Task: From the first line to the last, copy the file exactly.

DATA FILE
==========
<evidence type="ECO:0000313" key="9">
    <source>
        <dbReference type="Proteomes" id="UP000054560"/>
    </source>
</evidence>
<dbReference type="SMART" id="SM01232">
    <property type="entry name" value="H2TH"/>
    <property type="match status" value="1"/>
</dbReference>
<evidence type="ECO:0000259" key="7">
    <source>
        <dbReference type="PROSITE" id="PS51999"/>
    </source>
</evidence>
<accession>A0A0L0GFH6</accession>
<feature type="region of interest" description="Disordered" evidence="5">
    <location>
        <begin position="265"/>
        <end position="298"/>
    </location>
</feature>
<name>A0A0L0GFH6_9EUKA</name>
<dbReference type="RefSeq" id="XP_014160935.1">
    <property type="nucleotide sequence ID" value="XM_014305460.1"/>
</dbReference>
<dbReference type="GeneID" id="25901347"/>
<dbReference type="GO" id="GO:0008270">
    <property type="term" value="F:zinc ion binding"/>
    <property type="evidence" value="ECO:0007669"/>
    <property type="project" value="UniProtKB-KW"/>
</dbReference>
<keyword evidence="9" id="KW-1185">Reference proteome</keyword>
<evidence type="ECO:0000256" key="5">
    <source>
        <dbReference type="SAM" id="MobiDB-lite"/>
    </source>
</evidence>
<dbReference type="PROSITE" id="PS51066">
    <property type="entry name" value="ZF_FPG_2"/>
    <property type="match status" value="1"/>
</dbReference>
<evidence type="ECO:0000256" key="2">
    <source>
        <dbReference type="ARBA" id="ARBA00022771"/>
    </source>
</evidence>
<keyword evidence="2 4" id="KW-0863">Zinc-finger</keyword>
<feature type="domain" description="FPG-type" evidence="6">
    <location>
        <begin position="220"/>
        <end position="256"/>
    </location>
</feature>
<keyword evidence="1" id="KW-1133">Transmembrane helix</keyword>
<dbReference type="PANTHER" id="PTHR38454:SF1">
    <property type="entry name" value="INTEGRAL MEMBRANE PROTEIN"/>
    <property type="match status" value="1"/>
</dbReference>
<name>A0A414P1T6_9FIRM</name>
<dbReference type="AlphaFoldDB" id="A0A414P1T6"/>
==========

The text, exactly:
<evidence type="ECO:0000313" key="9">
    <source>
        <dbReference type="Proteomes" id="UP000054560"/>
    </source>
</evidence>
<dbReference type="SMART" id="SM01232">
    <property type="entry name" value="H2TH"/>
    <property type="match status" value="1"/>
</dbReference>
<evidence type="ECO:0000259" key="7">
    <source>
        <dbReference type="PROSITE" id="PS51999"/>
    </source>
</evidence>
<accession>A0A0L0GFH6</accession>
<feature type="region of interest" description="Disordered" evidence="5">
    <location>
        <begin position="265"/>
        <end position="298"/>
    </location>
</feature>
<name>A0A0L0GFH6_9EUKA</name>
<dbReference type="RefSeq" id="XP_014160935.1">
    <property type="nucleotide sequence ID" value="XM_014305460.1"/>
</dbReference>
<dbReference type="GeneID" id="25901347"/>
<dbReference type="GO" id="GO:0008270">
    <property type="term" value="F:zinc ion binding"/>
    <property type="evidence" value="ECO:0007669"/>
    <property type="project" value="UniProtKB-KW"/>
</dbReference>
<keyword evidence="9" id="KW-1185">Reference proteome</keyword>
<evidence type="ECO:0000256" key="5">
    <source>
        <dbReference type="SAM" id="MobiDB-lite"/>
    </source>
</evidence>
<dbReference type="PROSITE" id="PS51066">
    <property type="entry name" value="ZF_FPG_2"/>
    <property type="match status" value="1"/>
</dbReference>
<evidence type="ECO:0000256" key="2">
    <source>
        <dbReference type="ARBA" id="ARBA00022771"/>
    </source>
</evidence>
<keyword evidence="2 4" id="KW-0863">Zinc-finger</keyword>
<feature type="domain" description="FPG-type" evidence="6">
    <location>
        <begin position="220"/>
        <end position="256"/>
    </location>
</feature>
<keyword evidence="1" id="KW-1133">Transmembrane helix</keyword>
<dbReference type="PANTHER" id="PTHR38454:SF1">
    <property type="entry name" value="INTEGRAL MEMBRANE PROTEIN"/>
    <property type="match status" value="1"/>
</dbReference>
<name>A0A414P1T6_9FIRM</name>
<dbReference type="AlphaFoldDB" id="A0A414P1T6"/>